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The 20 most unequal countries in the world, using raw and adjusted Gini measurements Across Africa, up to three-quarters of women work in the agricultural, low-paid and informal sectors, notes Wright, who adds that women who work in manufacturing, services and trade earn about 70 percent of that of their male counterparts.The continent also has yet to deliver jobs to a majority people under the age of 24, who, she notes, have the potential to drive economic prosperity with the right investments and policies."My school friends don't know; if you bring up HIV they're quite ignorant." As one of the first countries in southern Africa to start rolling out a national antiretroviral (ARV) treatment programme that now reaches nearly 100 percent of those who need the medication, Botswana has a rapidly growing population of children infected at birth who are surviving into adolescence.Simply referring these teenagers to adult clinics and ignoring their special needs could lead to a reversal in the gains Botswana has made in combating HIV, argues Ed Pettitt, coordinator of the Teen Club programme at the Botswana-Baylor Children's Clinic Centre of Excellence in Gaborone.

The report recommends that countries boost their tax-to-GDP ratios to at least one-quarter, including reducing tax avoidance and “enhancing capacity to collect taxes from highly paid individuals and large firms.” According to Oxfam, governments also must meet commitments to spend a fifth of their national budget on education and 15% of their budgets on health, and “make explicit plans to reduce poverty and eliminate inequality” in line with the United Nations Sustainable Development Goals, a series of 17 goals that aim to end poverty, protect the planet, and promote peace and prosperity.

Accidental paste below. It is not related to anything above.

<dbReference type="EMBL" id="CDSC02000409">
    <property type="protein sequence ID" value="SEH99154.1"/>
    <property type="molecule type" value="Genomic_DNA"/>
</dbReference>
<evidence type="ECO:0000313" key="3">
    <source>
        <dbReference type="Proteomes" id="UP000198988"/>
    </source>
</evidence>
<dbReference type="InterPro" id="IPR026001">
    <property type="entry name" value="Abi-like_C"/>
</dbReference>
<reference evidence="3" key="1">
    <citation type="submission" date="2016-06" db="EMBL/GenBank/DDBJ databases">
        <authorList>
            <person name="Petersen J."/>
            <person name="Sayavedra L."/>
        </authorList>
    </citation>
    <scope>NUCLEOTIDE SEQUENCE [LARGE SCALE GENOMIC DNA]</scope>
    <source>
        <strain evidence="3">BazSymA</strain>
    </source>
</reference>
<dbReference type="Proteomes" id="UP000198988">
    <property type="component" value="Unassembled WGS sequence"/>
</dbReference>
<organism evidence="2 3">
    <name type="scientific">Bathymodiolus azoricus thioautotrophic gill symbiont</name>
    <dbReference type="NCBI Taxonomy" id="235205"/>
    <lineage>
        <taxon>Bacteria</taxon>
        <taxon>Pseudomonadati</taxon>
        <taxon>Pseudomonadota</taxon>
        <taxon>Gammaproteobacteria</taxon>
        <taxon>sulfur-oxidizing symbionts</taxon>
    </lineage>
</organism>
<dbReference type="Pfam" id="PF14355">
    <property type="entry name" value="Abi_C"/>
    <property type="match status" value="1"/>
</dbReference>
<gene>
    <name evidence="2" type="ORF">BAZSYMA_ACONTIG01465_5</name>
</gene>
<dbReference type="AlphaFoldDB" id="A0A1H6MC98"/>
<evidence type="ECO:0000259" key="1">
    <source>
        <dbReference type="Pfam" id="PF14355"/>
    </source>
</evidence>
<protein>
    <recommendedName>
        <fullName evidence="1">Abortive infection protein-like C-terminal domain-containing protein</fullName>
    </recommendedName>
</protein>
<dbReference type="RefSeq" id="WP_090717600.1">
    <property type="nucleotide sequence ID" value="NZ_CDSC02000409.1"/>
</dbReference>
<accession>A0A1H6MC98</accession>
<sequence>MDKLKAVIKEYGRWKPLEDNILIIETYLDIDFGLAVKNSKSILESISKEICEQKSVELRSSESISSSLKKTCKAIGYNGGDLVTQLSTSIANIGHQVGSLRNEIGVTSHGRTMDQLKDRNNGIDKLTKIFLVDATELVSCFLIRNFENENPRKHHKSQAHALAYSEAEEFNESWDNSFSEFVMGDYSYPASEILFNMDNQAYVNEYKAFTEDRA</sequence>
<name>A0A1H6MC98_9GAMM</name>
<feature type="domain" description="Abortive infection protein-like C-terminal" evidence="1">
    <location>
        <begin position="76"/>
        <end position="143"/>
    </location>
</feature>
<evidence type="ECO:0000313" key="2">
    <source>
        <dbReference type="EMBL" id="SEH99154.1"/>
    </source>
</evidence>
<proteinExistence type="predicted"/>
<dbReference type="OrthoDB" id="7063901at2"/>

Raging hormones, peer pressure and coming to terms with a changing body image - growing up is difficult enough without the added burden of living with HIV, and keeping it hidden from friends and classmates.

"Being a teenager is very hard; you have to keep up with the changing life, do what the others do," agreed Katlego Lally*, 17, in Botswana's capital, Gaborone, who was born with HIV but only learned of her status six years ago.

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